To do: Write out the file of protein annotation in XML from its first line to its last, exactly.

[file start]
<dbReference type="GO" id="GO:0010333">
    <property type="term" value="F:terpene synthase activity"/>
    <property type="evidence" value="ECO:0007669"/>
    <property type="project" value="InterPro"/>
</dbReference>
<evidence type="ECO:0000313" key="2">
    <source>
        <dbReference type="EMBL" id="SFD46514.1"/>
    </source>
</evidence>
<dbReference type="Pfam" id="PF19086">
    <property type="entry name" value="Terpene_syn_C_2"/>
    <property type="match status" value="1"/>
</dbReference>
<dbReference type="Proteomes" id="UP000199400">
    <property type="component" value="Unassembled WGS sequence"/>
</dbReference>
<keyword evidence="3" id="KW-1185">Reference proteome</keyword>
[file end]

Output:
<dbReference type="GO" id="GO:0010333">
    <property type="term" value="F:terpene synthase activity"/>
    <property type="evidence" value="ECO:0007669"/>
    <property type="project" value="InterPro"/>
</dbReference>
<evidence type="ECO:0000313" key="2">
    <source>
        <dbReference type="EMBL" id="SFD46514.1"/>
    </source>
</evidence>
<dbReference type="Pfam" id="PF19086">
    <property type="entry name" value="Terpene_syn_C_2"/>
    <property type="match status" value="1"/>
</dbReference>
<dbReference type="Proteomes" id="UP000199400">
    <property type="component" value="Unassembled WGS sequence"/>
</dbReference>
<keyword evidence="3" id="KW-1185">Reference proteome</keyword>